School students have a lot of various activities to do with their free time. The students at the York Comprehensive High School prefer to use this time to make stuffed animals for sick children, the Herald Online reports.
The students not only make stuffed animals. They also raise money with which they buy teddy bears to donate to sick kids.
One of them is fourteen-year old Sydney McCurry who can always use a new teddy bear. Sydney does not attend high school because of lifelong health problems. They have kept her in hospitals since she was 4 months old. She is receiving treatment for internal stomach problems in Charlotte. Her mother, Nancy, and grandmother stay with her at the Ronald McDonald House. “It’s nice to get a little surprise,” Nancy McCurry said.
Sydney got her latest teddy bear just in time for Valentine’s Day. It came from the student council at York.
They raised nearly $5,000 in two months to donate Build-A-Bear stuffed animals to sick children, junior Aisha Ozog said, through the council’s Build-A-Heart fundraiser. That was enough to make roughly 450 furry friends.
The students then delivered in person the bears to Charlotte that they made early Sunday at the store. “I like it and that’s pretty much all I can say,” said a smiling Sydney. She adds has so many stuffed animals on her bed that she can’t fit when it’s time to sleep. “It’s covered in them.”
The York students had no particular method of raising the money, Principal Christopher Black said. They simply asked each other, parents, family and members of the community for donations.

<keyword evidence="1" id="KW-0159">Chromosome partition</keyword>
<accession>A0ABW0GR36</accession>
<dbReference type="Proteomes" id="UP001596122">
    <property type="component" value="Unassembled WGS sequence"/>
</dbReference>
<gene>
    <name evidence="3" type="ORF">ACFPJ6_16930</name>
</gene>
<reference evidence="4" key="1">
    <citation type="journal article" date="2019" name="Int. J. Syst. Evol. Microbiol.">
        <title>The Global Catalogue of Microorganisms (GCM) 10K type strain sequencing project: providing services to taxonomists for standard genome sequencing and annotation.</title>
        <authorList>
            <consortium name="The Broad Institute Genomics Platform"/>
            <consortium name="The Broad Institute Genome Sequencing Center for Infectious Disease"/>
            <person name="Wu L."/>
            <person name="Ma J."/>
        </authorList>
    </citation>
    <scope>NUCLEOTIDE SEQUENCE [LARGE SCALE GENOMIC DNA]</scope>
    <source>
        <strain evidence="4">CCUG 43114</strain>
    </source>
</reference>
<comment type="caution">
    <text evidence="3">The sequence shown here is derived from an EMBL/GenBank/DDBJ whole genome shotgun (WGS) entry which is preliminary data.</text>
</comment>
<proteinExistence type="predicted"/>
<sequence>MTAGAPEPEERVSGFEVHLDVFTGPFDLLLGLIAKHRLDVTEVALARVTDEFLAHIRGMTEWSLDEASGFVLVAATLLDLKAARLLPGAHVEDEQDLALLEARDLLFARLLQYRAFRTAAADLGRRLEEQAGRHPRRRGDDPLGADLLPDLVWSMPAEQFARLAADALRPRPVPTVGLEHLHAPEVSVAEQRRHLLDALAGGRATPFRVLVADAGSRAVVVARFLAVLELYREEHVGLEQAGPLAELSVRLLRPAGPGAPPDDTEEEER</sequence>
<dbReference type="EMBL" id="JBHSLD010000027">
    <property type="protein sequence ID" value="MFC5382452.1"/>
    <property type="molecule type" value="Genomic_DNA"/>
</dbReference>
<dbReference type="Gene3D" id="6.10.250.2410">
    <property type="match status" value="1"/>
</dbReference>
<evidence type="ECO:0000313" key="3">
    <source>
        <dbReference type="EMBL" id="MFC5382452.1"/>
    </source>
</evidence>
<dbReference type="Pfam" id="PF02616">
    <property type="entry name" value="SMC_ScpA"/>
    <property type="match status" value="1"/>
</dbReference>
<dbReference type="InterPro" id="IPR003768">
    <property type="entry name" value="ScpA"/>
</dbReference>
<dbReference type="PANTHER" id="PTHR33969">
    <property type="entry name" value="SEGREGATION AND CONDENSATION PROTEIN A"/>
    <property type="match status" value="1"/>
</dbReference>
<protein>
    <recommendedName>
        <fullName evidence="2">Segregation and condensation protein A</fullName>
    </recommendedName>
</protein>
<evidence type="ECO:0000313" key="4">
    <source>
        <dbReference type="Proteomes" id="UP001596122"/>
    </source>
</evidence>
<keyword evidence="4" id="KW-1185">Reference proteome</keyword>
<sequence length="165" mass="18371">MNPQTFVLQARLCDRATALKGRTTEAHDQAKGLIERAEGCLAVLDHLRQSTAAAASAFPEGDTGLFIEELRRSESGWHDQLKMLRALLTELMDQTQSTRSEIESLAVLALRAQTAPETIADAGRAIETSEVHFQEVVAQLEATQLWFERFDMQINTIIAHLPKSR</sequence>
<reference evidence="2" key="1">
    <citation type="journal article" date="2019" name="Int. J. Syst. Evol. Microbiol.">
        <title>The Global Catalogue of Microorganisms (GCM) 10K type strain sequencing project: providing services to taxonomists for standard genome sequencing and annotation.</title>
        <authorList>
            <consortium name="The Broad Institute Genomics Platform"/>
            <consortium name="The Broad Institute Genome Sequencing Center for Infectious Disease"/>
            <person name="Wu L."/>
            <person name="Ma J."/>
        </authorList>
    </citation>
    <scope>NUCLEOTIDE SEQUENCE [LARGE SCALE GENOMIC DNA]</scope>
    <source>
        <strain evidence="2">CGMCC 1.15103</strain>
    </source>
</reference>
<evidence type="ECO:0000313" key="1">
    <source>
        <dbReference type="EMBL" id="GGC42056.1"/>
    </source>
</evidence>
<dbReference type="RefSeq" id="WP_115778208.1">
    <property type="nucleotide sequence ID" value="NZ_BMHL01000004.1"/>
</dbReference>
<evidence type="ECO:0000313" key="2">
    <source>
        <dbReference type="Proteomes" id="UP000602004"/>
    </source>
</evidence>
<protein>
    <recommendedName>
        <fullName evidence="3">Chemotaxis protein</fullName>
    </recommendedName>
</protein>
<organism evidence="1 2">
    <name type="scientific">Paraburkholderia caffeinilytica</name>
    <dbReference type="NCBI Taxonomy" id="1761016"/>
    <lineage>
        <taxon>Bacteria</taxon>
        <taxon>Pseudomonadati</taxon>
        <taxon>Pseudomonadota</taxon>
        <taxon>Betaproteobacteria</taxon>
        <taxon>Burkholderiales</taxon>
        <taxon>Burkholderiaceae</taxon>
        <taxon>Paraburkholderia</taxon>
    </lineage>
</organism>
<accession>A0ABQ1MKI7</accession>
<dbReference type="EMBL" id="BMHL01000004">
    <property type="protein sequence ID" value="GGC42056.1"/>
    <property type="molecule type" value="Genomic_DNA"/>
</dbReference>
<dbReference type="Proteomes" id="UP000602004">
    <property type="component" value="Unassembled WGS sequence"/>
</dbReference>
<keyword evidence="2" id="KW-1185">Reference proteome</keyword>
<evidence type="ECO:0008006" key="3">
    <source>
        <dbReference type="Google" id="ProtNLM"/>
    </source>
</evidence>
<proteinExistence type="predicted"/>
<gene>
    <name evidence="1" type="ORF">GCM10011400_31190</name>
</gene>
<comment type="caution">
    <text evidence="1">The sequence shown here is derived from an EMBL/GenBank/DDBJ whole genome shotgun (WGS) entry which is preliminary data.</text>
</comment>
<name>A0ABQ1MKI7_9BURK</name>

Their efforts brought results. The students raised enough money to donate bears to two hospitals – Levine and Novant Health Hemby children’s hospitals and also the Ronald McDonald House.
“It felt really great and rewarding … to see the smile on that girl’s face,” said Ozog, whose best friend Lilli Beard died in 2015 after a battle with cancer.
The students really do care about their initiative. They name the stuffed animals after people and animals who have left an impact, Black said. For example, Ozog named Sydney’s stuffed animal after Lilli’s dog Baxter, which gave her comfort while she was sick, Ozog said.
Abbey Baker, 17, said she named two of the stuffed animals after her grandmothers Noell and Nancy. “It’s a way to do something for them when they are going through a really hard time,” Baker said. It’s a small, but impactful gesture which helps kids in need. And it shows the big hearts of the students.